I can't imagine many things more terrifying for a young child than to be taken away from family by strangers, only to be placed in the care of yet more strangers. But this scenario is the reality for many of our community's children who must be placed into the foster-care system for their own protection.

I can't imagine many things more terrifying for a young child than to be taken away from family by strangers, only to be placed in the care of yet more strangers. But this scenario is the reality for many of our community's children who must be placed into the foster-care system for their own protection.

And no matter how horrific their family situation, no matter how loving a foster home they may land in, navigating that abrupt transition is scary.

"Everything changes for that child," says Jennifer Mylenek, the executive director of Jackson County's Court Appointed Special Advocates. "Everything they taste, feel and see changes. And they're just children."

So I also can't imagine a more heroic use of one's time than to spend it helping these children as a CASA volunteer.

A child's time as a ward of the court can last from a year to more than a decade. The resolution of each case depends upon many factors — the family dynamic, the age of the child, the judgment of the courts. Throughout that duration, there is one person whose sole responsibility is to advocate on behalf of that child — the CASA.

CASA volunteers are sworn officers of the court who work to ensure that the abused and neglected children of Jackson County grow up in safe and loving homes. They attend all court hearings and are the voice for these wards of the court. CASA volunteers continue to advocate for their children — from babies to age 18 — until the final resolution of the case, no matter how long it takes, says Mylenek.

Joe O'Connor is pushing 80 years old. The retired president of a manufacturing firm says he'd tried other volunteer venues before finding CASA.

"I was looking for something meaningful," O'Connor says. "It's a very positive role we play."

A CASA volunteer for more than six years now, O'Connor has been an advocate for a number of children, and his CASA stories run the gamut.

But one about a child who "never knew a bad day in her life," springs first to mind. Perhaps it's because it makes O'Connor happy to tell it.

This little baby was born into a very bad situation, but she caught some lucky breaks, he says. "The tragedies are usually in the beginning," says O'Connor. Removed from her parents soon after she was born, the babe was first placed with a short-term foster family in Ashland. Pretty soon she was able to be placed with her grandmother. The courts eventually ordered her parents rights to be terminated, and the child was adopted by a loving uncle when she was 3 years old. The little girl had found a new family, within her extended family, with built-in siblings who were thrilled to get a new baby sister, he says.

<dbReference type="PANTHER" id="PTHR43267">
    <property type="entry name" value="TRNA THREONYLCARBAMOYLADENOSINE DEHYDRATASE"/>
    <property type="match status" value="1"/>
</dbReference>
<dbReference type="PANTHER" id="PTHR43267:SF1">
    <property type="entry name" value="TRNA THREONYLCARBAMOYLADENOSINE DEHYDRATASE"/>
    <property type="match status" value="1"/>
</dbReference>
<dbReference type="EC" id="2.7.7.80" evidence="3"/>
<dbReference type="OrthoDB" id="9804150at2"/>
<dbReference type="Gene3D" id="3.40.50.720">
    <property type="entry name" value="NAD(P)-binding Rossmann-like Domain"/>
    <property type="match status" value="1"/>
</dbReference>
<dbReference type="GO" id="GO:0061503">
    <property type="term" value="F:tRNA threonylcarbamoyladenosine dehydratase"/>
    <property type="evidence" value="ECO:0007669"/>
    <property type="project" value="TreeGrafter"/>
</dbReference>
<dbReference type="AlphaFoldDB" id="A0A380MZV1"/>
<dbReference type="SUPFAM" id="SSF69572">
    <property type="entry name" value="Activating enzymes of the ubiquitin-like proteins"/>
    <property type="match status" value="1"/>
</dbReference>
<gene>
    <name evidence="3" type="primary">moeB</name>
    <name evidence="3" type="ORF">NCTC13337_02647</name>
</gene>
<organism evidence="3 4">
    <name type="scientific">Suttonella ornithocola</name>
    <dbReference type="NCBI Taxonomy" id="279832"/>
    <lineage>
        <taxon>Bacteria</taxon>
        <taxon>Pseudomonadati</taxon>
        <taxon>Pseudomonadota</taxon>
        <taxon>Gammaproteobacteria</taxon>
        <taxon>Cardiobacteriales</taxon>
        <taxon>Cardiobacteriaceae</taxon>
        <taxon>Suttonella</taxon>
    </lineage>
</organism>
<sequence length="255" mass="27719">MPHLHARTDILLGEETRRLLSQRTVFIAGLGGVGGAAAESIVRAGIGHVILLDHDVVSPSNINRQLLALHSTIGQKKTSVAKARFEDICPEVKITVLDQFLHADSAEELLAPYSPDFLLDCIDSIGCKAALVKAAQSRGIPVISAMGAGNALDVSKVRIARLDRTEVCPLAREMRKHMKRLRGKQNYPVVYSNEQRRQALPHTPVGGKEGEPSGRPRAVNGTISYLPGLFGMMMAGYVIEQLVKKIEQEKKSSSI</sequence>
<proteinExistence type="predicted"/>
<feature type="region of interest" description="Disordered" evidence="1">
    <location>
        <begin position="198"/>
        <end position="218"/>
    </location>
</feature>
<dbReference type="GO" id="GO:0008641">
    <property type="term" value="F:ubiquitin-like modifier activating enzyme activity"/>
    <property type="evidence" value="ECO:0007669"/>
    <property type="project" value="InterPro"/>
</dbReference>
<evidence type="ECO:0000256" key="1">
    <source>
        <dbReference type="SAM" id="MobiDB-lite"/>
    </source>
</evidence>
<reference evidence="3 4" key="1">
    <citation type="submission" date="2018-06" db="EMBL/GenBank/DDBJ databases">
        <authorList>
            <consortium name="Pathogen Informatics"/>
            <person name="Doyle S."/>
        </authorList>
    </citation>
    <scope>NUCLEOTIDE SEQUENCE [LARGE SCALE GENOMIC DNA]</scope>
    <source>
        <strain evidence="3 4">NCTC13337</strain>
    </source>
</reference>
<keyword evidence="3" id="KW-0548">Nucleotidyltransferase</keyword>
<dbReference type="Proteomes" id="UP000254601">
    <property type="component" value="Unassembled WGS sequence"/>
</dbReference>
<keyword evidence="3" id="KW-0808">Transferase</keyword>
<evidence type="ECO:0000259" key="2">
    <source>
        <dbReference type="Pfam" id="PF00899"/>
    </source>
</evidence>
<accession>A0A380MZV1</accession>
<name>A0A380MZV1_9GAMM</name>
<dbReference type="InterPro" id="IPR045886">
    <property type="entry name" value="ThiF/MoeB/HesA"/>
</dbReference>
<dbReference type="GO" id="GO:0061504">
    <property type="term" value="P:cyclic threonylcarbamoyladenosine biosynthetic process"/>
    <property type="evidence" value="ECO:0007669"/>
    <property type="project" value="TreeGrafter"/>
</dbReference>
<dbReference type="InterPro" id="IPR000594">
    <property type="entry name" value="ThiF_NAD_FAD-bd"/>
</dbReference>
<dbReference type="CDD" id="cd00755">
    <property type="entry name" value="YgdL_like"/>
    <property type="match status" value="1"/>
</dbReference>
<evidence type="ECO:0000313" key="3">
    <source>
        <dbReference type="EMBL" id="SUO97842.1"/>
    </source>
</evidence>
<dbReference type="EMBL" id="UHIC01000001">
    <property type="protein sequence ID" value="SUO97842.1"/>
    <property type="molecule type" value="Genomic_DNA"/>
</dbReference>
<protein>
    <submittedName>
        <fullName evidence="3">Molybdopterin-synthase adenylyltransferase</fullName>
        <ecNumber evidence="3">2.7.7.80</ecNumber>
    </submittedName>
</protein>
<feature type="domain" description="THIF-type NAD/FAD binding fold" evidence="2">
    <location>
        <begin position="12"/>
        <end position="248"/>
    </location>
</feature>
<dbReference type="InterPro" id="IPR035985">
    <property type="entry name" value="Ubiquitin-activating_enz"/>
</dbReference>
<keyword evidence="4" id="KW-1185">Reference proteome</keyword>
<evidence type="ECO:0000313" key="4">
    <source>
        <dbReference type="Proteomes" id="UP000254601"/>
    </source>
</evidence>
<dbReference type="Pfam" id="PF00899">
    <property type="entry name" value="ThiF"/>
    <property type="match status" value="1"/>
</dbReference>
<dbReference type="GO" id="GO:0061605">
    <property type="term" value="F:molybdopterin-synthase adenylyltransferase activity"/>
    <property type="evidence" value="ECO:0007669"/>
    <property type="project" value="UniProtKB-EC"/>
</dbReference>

"I was at the adoption ceremony," says O'Connor. "That was really something."

As she went from infant to toddler to preschooler, O'Connor stood guard over the little girl's best interest.

"I visited her regularly," he says. "Especially during the initial crisis with the parents, as they were breaking up. My concern was with the child."

He checked on the family. He checked with her doctors. And he made numerous reports to the courts. "I stand up for the child," O'Connor says. "We were six or seven times in court the first year."

Judges will tell you that they rely upon the CASAs for insight and information. As an officer of the court, the CASA has access to all the child's information. And they are the person whose sole duty is to protect that child's interests.

CASAs present facts to the court that can save a child from being returned to, or placed in, a dangerous situation. They can save a child's emotional health by recommending, where appropriate, professional counseling for the child. They protect a child's health by alerting the court to medical or dental conditions that may have gone unnoticed or unattended. Best of all, like Joe O'Connor, they advocate for a happy ending — a child placed in a safe, loving and permanent home.

More than 500 children in our county are waiting for a CASA to be assigned to them. More than half are under the age of 6.

If you want a chance to be a hero in a child's life, contact Emily Canete, CASA program administrator at 734-2272, ext. 307.